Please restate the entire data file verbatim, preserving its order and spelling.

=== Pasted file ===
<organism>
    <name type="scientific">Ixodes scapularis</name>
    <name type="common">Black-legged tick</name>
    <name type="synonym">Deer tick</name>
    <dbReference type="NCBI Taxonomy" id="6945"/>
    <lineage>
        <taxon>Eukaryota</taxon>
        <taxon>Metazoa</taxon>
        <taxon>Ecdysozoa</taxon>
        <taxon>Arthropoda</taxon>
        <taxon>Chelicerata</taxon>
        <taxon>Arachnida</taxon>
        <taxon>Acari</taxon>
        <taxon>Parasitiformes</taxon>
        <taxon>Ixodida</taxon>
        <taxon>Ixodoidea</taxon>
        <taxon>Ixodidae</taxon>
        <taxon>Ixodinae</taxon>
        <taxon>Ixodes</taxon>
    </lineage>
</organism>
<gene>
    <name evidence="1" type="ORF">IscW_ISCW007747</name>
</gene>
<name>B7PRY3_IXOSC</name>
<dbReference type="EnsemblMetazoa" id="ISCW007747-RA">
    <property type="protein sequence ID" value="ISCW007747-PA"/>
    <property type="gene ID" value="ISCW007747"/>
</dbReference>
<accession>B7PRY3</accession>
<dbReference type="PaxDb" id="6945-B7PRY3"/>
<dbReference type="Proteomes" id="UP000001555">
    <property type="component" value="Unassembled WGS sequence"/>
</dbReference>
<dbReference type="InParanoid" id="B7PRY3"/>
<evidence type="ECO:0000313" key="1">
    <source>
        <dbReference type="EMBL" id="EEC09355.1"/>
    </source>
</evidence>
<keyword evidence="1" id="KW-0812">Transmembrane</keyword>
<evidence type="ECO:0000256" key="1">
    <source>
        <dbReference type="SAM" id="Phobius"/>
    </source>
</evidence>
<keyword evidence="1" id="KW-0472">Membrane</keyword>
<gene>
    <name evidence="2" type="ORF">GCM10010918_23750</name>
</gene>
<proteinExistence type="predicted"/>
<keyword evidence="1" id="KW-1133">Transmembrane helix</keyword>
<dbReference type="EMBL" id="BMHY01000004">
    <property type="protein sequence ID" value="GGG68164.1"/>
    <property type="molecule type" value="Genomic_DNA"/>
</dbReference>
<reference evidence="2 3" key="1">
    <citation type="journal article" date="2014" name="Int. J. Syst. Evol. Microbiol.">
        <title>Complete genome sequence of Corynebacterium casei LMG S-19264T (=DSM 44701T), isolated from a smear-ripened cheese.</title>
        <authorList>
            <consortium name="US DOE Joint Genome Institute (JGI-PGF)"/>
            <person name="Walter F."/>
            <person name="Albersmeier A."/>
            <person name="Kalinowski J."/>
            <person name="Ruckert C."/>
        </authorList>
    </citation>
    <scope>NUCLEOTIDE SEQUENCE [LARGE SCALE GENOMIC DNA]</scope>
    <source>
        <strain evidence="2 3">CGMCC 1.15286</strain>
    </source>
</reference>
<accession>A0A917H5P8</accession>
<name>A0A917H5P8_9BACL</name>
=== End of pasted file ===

<organism>
    <name type="scientific">Ixodes scapularis</name>
    <name type="common">Black-legged tick</name>
    <name type="synonym">Deer tick</name>
    <dbReference type="NCBI Taxonomy" id="6945"/>
    <lineage>
        <taxon>Eukaryota</taxon>
        <taxon>Metazoa</taxon>
        <taxon>Ecdysozoa</taxon>
        <taxon>Arthropoda</taxon>
        <taxon>Chelicerata</taxon>
        <taxon>Arachnida</taxon>
        <taxon>Acari</taxon>
        <taxon>Parasitiformes</taxon>
        <taxon>Ixodida</taxon>
        <taxon>Ixodoidea</taxon>
        <taxon>Ixodidae</taxon>
        <taxon>Ixodinae</taxon>
        <taxon>Ixodes</taxon>
    </lineage>
</organism>
<gene>
    <name evidence="1" type="ORF">IscW_ISCW007747</name>
</gene>
<name>B7PRY3_IXOSC</name>
<dbReference type="EnsemblMetazoa" id="ISCW007747-RA">
    <property type="protein sequence ID" value="ISCW007747-PA"/>
    <property type="gene ID" value="ISCW007747"/>
</dbReference>
<accession>B7PRY3</accession>
<dbReference type="PaxDb" id="6945-B7PRY3"/>
<dbReference type="Proteomes" id="UP000001555">
    <property type="component" value="Unassembled WGS sequence"/>
</dbReference>
<dbReference type="InParanoid" id="B7PRY3"/>
<evidence type="ECO:0000313" key="1">
    <source>
        <dbReference type="EMBL" id="EEC09355.1"/>
    </source>
</evidence>
<keyword evidence="1" id="KW-0812">Transmembrane</keyword>
<evidence type="ECO:0000256" key="1">
    <source>
        <dbReference type="SAM" id="Phobius"/>
    </source>
</evidence>
<keyword evidence="1" id="KW-0472">Membrane</keyword>
<gene>
    <name evidence="2" type="ORF">GCM10010918_23750</name>
</gene>
<proteinExistence type="predicted"/>
<keyword evidence="1" id="KW-1133">Transmembrane helix</keyword>
<dbReference type="EMBL" id="BMHY01000004">
    <property type="protein sequence ID" value="GGG68164.1"/>
    <property type="molecule type" value="Genomic_DNA"/>
</dbReference>
<reference evidence="2 3" key="1">
    <citation type="journal article" date="2014" name="Int. J. Syst. Evol. Microbiol.">
        <title>Complete genome sequence of Corynebacterium casei LMG S-19264T (=DSM 44701T), isolated from a smear-ripened cheese.</title>
        <authorList>
            <consortium name="US DOE Joint Genome Institute (JGI-PGF)"/>
            <person name="Walter F."/>
            <person name="Albersmeier A."/>
            <person name="Kalinowski J."/>
            <person name="Ruckert C."/>
        </authorList>
    </citation>
    <scope>NUCLEOTIDE SEQUENCE [LARGE SCALE GENOMIC DNA]</scope>
    <source>
        <strain evidence="2 3">CGMCC 1.15286</strain>
    </source>
</reference>
<accession>A0A917H5P8</accession>
<name>A0A917H5P8_9BACL</name>